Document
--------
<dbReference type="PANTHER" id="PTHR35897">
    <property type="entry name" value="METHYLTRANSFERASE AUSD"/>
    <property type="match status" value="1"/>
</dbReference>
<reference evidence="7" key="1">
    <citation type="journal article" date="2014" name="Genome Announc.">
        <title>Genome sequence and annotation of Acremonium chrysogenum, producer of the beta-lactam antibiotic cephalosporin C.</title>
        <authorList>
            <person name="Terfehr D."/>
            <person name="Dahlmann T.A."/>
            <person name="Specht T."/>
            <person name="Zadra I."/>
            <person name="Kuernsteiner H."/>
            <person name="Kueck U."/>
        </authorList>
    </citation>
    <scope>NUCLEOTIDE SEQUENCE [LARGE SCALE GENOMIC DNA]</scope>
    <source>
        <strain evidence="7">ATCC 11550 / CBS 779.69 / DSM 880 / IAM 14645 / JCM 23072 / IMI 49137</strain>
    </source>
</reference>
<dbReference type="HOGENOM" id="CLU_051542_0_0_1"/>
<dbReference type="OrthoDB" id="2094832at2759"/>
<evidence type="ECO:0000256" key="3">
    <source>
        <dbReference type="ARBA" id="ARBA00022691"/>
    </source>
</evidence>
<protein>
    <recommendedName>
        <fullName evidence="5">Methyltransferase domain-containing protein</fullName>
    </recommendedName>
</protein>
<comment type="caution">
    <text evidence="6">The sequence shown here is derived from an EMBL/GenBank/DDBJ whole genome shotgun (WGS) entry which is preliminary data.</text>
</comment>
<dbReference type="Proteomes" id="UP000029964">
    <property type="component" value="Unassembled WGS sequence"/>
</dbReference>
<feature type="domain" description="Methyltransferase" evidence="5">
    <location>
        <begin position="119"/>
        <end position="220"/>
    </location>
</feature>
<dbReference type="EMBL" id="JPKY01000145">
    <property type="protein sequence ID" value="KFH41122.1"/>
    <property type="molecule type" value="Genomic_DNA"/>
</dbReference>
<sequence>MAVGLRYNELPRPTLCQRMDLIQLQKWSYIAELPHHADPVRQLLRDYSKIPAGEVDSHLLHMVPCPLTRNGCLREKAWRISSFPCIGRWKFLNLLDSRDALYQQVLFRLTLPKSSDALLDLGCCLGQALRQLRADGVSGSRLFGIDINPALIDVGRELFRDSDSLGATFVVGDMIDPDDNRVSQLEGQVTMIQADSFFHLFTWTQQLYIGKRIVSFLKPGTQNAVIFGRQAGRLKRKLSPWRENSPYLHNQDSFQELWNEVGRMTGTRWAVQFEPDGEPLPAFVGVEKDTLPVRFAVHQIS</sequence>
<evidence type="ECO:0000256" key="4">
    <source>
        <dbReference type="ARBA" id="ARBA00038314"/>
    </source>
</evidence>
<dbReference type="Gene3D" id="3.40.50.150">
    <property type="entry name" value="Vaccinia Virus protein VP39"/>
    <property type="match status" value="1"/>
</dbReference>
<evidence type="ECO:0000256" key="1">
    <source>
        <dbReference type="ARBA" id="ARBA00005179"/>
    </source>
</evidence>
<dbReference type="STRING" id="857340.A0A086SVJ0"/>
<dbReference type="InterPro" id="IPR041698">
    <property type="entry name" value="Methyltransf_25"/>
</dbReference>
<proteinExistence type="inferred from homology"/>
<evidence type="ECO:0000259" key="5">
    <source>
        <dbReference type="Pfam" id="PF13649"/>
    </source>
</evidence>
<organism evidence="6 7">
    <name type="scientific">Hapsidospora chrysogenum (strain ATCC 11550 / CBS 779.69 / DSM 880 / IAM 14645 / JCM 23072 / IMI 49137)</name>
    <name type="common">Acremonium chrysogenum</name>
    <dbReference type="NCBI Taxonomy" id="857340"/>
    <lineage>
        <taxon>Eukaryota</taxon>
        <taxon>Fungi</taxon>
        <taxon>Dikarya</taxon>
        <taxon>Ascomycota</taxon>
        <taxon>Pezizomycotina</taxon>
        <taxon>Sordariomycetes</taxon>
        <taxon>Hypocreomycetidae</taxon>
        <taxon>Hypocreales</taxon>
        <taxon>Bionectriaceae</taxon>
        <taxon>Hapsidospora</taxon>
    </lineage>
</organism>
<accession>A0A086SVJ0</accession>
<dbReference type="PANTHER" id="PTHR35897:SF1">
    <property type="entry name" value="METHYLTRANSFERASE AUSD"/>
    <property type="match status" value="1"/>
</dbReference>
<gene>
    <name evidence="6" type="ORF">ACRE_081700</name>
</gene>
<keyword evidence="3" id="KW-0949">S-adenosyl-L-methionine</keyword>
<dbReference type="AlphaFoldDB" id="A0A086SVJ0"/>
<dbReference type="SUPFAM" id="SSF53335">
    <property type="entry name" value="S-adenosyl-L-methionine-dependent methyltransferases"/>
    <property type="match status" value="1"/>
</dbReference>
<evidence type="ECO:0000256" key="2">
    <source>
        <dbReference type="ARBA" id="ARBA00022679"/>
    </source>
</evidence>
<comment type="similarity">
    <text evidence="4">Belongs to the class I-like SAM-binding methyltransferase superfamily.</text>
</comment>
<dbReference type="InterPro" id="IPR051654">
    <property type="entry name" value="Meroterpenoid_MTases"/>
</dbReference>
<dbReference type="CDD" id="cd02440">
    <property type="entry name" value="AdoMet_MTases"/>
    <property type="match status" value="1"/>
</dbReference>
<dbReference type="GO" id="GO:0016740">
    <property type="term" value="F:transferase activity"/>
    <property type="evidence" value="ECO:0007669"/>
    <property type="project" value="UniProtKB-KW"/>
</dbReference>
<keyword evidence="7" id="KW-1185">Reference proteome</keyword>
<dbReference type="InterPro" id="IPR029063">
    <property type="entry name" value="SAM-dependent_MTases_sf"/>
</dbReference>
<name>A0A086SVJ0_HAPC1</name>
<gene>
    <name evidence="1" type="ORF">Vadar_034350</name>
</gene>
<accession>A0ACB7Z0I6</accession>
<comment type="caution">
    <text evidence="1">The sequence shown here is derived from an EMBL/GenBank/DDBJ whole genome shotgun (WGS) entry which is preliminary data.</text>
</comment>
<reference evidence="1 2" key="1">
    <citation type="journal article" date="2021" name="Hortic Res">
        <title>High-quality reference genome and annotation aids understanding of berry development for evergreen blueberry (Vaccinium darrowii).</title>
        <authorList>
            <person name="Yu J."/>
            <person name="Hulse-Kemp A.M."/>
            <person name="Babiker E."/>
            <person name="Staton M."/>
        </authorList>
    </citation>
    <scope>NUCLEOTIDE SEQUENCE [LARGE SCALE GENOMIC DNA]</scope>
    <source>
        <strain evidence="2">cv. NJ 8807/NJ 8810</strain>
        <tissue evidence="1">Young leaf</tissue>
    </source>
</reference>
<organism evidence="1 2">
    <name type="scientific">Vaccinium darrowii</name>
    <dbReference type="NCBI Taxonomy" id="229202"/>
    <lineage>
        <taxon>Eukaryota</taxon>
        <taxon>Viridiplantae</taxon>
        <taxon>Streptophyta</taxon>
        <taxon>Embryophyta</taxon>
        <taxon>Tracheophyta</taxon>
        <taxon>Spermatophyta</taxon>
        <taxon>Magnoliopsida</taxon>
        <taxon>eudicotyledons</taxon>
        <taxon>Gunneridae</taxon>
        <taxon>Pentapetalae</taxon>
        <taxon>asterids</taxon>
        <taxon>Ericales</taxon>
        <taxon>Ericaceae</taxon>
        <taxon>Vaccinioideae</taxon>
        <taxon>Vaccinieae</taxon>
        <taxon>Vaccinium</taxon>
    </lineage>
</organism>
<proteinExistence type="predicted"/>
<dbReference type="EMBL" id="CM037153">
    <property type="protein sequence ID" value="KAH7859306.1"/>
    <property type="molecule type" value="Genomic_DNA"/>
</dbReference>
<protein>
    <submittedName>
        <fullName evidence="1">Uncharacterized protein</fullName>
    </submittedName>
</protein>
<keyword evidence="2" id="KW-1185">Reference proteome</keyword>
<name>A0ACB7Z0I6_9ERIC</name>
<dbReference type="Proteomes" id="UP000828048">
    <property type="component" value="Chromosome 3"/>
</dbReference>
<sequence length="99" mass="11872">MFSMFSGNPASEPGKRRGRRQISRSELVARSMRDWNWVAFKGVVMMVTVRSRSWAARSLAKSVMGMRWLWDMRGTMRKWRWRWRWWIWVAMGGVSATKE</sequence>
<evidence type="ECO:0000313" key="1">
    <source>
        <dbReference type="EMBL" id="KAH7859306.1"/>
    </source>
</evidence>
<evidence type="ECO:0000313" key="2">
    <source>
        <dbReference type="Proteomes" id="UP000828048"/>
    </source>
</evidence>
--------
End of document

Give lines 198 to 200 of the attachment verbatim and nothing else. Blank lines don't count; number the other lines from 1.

    <source>
        <dbReference type="Proteomes" id="UP000828048"/>
    </source>